Very interesting article. It clearly shows that quality of Linux ports is not as good as it could be.
                Rob
                email: dagger@gentoo.org

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                • #9
                  Are the drivers bad or is this Linux' fault? Especially NVIDIA should deliver similar driver blobs to both platforms.
                  Or is the fault to find to the Linux game ports?

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                  • #10
                    Originally posted by schmidtbag View Post
                    I'm not sure if I'd say these are better than comparing raw frame rates, but these tests absolutely put this in an interesting perspective that we haven't really seen before. What I find especially interesting is how AMD's hardware performs roughly the same (proportionately) as Nvidia's. I don't recall seeing any graphs that made this so clear.

                    That being said, it gets me to wonder - what if Linux may be doing something wrong (besides the obvious outdated parts of X11)? If both AMD and Nvidia hardware suffer roughly the same performance losses, in one perspective, you could say that there is something Linux does less efficiently that the drivers cannot compensate for.
                    It's the scheduler. Here's how Windows and Linux handle thread scheduling:

                    Windows:

                    The Highest Priority Runnable Thread(s) ALWAYS run, without exception.

                    Now, Windows does a lot to manage thread priorities to ensure every thread eventually runs. For example: Running threads get their priority lowered, and waiting threads get their priority bumped. Fullscreen applications get a thread priority boost. And so on.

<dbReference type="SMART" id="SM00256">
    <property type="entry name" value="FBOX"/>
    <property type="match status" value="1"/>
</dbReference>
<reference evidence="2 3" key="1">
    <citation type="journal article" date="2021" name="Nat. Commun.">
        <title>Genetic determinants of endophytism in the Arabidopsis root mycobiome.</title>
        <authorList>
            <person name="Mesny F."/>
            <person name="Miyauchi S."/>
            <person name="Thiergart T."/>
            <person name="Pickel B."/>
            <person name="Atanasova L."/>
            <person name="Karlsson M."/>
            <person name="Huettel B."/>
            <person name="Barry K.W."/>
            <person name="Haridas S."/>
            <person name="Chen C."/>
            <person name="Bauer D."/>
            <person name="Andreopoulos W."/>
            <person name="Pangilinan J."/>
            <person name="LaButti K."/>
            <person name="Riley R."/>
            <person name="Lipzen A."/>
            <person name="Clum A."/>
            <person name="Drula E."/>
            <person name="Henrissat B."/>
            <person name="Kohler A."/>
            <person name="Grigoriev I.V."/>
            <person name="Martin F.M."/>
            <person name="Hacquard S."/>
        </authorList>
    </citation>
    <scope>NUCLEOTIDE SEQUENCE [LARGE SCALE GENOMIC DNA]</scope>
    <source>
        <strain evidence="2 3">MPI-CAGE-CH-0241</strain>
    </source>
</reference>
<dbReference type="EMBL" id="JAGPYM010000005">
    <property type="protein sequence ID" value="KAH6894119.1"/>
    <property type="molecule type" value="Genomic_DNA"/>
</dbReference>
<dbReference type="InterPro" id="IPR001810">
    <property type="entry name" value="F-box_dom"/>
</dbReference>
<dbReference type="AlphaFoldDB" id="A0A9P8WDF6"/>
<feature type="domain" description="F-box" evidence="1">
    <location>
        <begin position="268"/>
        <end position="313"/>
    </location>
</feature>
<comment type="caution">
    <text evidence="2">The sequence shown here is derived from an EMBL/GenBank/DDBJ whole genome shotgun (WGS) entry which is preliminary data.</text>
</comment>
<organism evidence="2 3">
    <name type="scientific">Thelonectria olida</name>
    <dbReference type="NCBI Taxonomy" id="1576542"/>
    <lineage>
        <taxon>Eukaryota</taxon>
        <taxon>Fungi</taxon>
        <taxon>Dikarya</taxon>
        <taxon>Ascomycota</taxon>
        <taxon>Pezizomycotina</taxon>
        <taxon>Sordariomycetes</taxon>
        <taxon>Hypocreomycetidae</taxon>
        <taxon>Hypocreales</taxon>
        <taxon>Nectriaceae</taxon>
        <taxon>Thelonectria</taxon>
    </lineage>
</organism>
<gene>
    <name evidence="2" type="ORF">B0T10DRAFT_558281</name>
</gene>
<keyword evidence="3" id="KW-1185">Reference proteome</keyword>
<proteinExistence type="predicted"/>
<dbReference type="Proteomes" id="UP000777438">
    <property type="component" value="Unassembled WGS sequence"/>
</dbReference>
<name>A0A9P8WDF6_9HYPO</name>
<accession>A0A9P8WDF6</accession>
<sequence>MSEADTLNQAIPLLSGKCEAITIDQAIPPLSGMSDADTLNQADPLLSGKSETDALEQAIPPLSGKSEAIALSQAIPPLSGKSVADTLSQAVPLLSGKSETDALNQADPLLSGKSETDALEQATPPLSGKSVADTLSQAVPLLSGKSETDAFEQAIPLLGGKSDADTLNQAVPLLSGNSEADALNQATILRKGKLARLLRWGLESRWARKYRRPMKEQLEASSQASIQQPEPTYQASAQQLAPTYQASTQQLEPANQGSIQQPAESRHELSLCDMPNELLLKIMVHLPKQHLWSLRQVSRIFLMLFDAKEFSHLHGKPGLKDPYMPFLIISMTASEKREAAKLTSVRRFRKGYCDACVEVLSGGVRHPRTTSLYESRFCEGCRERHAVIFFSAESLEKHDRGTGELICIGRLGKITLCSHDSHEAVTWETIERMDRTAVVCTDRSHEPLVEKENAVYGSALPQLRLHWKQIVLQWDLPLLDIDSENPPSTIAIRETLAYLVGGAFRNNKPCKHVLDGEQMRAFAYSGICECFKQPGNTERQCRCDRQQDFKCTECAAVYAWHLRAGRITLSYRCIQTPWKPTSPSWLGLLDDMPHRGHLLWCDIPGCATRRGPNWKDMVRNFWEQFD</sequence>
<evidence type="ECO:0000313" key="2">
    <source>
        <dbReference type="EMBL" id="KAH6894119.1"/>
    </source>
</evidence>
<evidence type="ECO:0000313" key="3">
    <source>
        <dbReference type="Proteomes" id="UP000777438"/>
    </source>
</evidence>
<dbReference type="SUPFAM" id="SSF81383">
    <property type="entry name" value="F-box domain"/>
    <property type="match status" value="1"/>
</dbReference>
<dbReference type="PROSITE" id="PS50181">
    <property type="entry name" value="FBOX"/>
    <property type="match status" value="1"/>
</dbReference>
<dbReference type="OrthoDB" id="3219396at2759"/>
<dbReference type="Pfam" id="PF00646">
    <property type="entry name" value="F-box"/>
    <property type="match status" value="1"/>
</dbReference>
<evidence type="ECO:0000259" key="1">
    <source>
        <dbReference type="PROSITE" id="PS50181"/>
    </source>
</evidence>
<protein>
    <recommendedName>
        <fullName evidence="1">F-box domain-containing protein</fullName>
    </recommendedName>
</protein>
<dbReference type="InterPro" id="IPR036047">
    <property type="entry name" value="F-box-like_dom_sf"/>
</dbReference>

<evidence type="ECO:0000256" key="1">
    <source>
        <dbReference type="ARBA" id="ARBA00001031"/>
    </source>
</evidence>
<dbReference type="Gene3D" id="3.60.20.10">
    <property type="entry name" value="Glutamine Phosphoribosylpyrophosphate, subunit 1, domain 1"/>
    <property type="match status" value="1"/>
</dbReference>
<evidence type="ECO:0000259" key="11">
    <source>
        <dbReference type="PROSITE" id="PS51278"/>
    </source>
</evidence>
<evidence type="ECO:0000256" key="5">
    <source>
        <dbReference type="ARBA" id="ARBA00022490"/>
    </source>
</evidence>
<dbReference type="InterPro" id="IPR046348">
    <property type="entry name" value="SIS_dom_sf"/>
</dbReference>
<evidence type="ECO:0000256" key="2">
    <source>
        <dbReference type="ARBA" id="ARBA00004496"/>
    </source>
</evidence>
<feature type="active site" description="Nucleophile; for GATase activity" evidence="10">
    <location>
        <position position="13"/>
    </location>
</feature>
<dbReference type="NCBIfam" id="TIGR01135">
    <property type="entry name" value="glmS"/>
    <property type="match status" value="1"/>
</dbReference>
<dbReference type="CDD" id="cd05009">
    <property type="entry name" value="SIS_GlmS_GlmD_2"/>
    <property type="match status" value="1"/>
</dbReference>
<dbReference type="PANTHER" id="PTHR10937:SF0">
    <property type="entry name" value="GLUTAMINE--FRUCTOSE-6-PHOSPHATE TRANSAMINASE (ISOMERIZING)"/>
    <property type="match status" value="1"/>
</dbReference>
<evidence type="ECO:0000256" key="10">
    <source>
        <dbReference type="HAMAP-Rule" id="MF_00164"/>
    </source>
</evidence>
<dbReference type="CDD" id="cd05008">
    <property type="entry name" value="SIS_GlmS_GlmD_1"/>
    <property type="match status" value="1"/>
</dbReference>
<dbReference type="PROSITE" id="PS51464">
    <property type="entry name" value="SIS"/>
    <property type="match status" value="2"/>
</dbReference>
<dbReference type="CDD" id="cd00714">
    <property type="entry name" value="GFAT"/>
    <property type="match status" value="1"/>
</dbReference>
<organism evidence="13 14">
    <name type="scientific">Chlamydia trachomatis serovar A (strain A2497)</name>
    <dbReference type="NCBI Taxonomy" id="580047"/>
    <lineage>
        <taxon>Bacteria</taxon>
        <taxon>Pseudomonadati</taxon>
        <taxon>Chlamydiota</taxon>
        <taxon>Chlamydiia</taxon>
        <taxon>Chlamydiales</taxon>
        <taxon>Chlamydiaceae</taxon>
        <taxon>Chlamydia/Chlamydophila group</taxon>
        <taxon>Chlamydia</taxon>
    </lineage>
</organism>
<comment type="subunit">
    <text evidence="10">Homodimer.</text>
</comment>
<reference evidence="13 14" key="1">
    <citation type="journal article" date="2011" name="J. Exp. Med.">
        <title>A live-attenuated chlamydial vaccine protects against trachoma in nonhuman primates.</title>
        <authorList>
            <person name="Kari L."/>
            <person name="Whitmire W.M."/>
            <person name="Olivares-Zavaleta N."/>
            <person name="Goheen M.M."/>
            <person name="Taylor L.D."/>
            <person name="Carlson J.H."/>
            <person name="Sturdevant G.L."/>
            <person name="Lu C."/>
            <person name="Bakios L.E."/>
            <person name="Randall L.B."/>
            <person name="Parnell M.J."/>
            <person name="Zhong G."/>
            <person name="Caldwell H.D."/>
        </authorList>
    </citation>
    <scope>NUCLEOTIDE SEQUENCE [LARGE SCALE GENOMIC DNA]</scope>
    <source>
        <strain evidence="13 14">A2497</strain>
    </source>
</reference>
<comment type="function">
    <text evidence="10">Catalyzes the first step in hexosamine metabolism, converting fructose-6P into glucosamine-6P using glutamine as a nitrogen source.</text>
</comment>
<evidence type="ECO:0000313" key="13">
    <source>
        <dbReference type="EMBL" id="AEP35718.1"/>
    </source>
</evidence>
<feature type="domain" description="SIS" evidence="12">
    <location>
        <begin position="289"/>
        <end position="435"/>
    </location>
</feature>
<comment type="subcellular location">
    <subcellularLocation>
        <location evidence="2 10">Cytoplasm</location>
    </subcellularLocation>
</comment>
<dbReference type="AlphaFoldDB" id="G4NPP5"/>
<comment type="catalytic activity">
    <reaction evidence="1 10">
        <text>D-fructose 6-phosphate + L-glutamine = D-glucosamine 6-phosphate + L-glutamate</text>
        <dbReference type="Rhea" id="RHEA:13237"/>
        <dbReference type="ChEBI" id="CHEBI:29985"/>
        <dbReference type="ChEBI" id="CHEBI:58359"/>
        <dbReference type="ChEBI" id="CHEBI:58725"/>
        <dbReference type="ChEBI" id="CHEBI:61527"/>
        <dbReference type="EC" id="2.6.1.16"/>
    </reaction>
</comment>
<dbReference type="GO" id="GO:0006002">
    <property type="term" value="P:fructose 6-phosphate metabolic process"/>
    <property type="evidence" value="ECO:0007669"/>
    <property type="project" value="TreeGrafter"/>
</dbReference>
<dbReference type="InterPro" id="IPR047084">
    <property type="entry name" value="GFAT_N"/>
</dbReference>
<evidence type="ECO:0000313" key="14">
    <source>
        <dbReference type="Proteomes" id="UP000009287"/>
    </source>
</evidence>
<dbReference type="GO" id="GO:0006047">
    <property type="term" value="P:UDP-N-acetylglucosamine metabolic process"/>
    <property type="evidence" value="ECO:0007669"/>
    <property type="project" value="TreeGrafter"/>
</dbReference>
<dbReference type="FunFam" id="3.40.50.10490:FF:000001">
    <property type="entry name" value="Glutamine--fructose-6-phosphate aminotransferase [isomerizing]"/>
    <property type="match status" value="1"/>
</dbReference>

Also, and this is key: Windows does not care what CPU core a thread gets assigned to. Windows doesn't care your bumped thread was running on CPU 1; if CPU 3 has the lowest priority thread, your thread goes on CPU 3. This ensures the highest priority threads ALWAYS run.

                    For a singular app that requires a large amount of CPU time, this approach maximizes performance. That application will grab a disproportionate amount of CPU runtime, and achieve maximum possible performance. The downside, is the rest of the system grinds to a halt due to a longer then normal time for other threads to get executed. In essence, you're threading Latency for Performance.

                    Linux:

                    Lunix schedules threads on per-core run-queues. Threads are pre-allocated to cores in such a way as to try and achieve load balancing, so all threads (in theory) have a chance to execute over a certain time span.

                    This approach works great from a latency perspective, as all threads will get equal share of CPU time. But, for example, you are running a game that has strict 16ms timing deadlines; do you really want to bump one of those important threads 25% of the time so you can update some low-priority background app? Not really, but hey, your desktop clock is accurate to ~2ms. You're trading Performance for Latency.


                    Make an "unfair" scheduler that biases performance for singular applications, and get rid of per-core runqueues, and performance will fall right in line with Windows.